Use this URL to cite or link to this record in EThOS: http://ethos.bl.uk/OrderDetails.do?uin=uk.bl.ethos.677062
Title: Post-classical performance culture and the Ancient Greek novel
Author: Bentley, Gillian Granville
ISNI:       0000 0004 5368 256X
Awarding Body: King's College London
Current Institution: King's College London (University of London)
Date of Award: 2014
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Abstract:
Scholars have focused mainly on the sophisticated and specifically literary elements of the novel, revealing a staggering amount of intertextual traffic between the novels and canonical authors from Homer to Herodotus to Plato to Menander. While this (very successful) endeavour has raised the value of the novels’ ‘cultural capital’, it has generally neglected another important aspect of the genre—the so-called ‘low’, ‘sub-literary’ influences on the novels. No work of art exists in a cultural vacuum—as work on intertextuality has shown, novelists like Achilles Tatius and Chariton were familiar with not only Homer and Plato but with contemporary intellectual culture. It seems more than possible that their knowledge would have extended beyond the textual and into the performance culture of the time. The principle concern of my thesis is the question of why the novel is so performative and theatrical. I explore the performance culture influences on three ancient Greek novels—the Callirhoe of Chariton of Aphrodisias, Leucippe and Clitophon of Achilles Tatius, and the Aethiopica of Heliodorus. Each novel makes use of ‘theatre’ metaphorically but also practically and narratologically. The impact of performance culture extends beyond the influence of scripted literary dramatic texts and engages with the broader forms of performance—from mime and pantomime to public speaking. I demonstrate that ‘sub-literary’ performance serves as vibrant, important dialogic partner for the novels, a voice to be heard among the medley of other ‘languages’ (Bahktin’s heteroglossia), if we but listen. By no means do I reveal any uncontaminated evidence for mime or pantomime within the novels, but multiply filtered reflections of popular performance traditions. I suggest that the novel authors composed with performance models in mind or with a sustained, explicit dialectic with performative intertexts.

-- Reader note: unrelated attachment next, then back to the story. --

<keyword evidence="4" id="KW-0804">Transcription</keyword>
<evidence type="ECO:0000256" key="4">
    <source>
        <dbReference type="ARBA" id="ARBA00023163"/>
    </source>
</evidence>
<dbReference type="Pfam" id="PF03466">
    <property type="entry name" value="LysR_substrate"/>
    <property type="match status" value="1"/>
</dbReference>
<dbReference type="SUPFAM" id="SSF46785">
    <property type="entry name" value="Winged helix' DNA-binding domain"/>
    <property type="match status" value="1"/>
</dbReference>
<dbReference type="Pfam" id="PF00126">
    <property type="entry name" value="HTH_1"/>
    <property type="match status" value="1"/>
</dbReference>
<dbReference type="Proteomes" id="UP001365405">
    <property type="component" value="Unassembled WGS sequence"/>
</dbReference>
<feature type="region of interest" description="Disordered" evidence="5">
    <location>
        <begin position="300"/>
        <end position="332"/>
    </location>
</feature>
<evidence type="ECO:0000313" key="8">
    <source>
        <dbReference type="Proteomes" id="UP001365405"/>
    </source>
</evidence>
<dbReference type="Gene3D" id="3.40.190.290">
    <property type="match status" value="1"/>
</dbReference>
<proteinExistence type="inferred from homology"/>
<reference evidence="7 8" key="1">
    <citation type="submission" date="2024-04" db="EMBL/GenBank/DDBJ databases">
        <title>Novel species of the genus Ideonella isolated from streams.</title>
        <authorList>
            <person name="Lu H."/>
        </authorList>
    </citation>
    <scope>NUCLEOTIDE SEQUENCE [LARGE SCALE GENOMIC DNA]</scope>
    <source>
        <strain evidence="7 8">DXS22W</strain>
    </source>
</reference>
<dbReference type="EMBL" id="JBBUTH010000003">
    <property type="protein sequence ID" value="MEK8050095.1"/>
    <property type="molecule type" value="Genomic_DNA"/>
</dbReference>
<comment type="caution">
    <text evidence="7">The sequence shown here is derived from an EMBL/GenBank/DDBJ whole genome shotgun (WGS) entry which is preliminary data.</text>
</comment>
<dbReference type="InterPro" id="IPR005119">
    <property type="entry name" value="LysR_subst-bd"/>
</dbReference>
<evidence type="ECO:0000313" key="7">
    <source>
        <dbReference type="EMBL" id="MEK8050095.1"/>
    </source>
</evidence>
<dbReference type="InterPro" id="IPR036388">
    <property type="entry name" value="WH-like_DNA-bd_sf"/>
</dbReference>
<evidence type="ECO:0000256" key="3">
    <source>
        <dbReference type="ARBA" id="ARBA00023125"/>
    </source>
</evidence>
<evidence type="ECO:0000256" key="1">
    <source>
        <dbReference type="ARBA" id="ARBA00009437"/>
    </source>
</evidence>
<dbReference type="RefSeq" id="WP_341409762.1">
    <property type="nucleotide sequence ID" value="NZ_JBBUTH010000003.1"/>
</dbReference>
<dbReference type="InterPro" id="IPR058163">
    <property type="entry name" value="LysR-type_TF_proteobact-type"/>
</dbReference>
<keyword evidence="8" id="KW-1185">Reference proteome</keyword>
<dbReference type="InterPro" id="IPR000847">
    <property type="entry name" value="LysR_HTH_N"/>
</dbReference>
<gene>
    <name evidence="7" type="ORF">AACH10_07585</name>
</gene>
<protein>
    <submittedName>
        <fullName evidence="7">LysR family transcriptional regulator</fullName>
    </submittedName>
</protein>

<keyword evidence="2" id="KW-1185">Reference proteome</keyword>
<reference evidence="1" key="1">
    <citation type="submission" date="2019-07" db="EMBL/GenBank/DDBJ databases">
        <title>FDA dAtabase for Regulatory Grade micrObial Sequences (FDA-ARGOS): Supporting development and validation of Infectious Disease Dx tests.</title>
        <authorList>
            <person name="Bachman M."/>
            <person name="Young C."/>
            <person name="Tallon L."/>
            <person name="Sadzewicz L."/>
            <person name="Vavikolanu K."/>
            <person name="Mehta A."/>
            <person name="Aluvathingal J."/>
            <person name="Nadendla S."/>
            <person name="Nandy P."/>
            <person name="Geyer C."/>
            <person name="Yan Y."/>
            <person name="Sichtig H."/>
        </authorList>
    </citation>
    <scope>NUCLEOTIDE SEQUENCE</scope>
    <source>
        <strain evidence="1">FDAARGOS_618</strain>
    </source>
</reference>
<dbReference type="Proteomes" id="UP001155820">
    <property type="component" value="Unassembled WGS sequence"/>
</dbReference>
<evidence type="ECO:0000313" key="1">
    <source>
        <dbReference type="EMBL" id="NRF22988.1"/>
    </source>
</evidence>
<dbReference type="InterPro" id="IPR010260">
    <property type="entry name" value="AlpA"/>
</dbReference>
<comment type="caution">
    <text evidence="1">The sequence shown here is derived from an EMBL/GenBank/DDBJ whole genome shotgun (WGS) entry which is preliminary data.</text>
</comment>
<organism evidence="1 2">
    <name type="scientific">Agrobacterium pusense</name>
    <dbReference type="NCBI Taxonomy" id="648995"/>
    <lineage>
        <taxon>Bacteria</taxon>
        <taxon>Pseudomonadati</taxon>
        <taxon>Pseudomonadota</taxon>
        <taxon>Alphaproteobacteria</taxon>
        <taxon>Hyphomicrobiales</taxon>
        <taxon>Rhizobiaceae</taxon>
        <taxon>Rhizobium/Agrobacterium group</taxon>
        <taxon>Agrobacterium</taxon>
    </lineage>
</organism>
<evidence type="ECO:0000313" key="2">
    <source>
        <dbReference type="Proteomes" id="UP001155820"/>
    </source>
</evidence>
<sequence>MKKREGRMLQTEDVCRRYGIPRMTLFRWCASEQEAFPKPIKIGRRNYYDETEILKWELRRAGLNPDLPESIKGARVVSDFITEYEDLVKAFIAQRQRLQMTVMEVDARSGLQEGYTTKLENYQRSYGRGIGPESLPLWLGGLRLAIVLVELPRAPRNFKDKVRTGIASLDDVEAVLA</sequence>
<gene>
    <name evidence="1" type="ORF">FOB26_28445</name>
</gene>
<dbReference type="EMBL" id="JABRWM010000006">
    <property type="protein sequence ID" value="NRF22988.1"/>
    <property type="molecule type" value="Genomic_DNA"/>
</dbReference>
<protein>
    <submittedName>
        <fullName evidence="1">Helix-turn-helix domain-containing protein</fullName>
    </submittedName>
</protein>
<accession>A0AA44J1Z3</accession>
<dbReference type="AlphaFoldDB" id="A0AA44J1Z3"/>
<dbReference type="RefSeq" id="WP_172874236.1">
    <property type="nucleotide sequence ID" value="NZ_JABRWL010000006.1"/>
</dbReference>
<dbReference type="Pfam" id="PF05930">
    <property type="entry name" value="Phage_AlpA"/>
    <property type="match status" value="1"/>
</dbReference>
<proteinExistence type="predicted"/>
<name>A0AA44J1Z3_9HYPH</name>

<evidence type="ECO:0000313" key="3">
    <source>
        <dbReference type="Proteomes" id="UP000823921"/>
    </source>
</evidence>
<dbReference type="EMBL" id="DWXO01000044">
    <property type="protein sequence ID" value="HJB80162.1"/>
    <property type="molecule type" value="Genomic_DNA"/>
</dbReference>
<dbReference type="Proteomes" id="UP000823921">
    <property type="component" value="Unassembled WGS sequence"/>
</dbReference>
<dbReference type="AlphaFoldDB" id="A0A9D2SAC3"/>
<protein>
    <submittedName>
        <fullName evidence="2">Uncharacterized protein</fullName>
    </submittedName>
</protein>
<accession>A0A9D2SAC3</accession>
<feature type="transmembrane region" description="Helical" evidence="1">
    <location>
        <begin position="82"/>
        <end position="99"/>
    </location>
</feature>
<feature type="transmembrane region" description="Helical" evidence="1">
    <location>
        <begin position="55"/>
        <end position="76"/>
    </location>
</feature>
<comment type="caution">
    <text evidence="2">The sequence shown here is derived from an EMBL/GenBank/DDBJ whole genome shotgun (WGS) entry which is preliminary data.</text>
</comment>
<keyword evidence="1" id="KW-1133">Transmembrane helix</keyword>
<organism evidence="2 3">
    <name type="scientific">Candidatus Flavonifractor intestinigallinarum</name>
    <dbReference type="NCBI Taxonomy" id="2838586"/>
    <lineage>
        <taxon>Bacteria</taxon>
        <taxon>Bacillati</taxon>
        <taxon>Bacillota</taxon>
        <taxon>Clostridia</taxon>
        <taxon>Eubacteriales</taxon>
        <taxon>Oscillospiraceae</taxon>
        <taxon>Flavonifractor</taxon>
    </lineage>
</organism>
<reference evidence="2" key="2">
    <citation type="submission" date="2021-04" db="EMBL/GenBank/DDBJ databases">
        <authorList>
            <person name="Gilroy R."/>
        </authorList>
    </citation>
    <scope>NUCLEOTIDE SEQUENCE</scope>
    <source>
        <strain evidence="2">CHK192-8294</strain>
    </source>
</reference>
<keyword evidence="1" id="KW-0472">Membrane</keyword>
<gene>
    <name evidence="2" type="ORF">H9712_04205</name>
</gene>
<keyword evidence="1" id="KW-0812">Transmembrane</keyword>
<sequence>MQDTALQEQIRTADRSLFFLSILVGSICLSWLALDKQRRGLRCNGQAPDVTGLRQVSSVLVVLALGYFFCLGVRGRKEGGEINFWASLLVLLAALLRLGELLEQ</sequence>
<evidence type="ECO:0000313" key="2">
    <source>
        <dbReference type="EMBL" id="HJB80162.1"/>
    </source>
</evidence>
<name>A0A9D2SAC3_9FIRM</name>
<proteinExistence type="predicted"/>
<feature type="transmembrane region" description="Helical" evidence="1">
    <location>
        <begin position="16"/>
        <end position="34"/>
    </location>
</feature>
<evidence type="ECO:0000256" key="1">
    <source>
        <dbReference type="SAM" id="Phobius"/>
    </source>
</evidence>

Supervisor: Lada-Richards, Ismene ; Trapp, Michael Burney Sponsor: Not available
Qualification Name: Thesis (Ph.D.) Qualification Level: Doctoral
EThOS ID: uk.bl.ethos.677062  DOI: Not available
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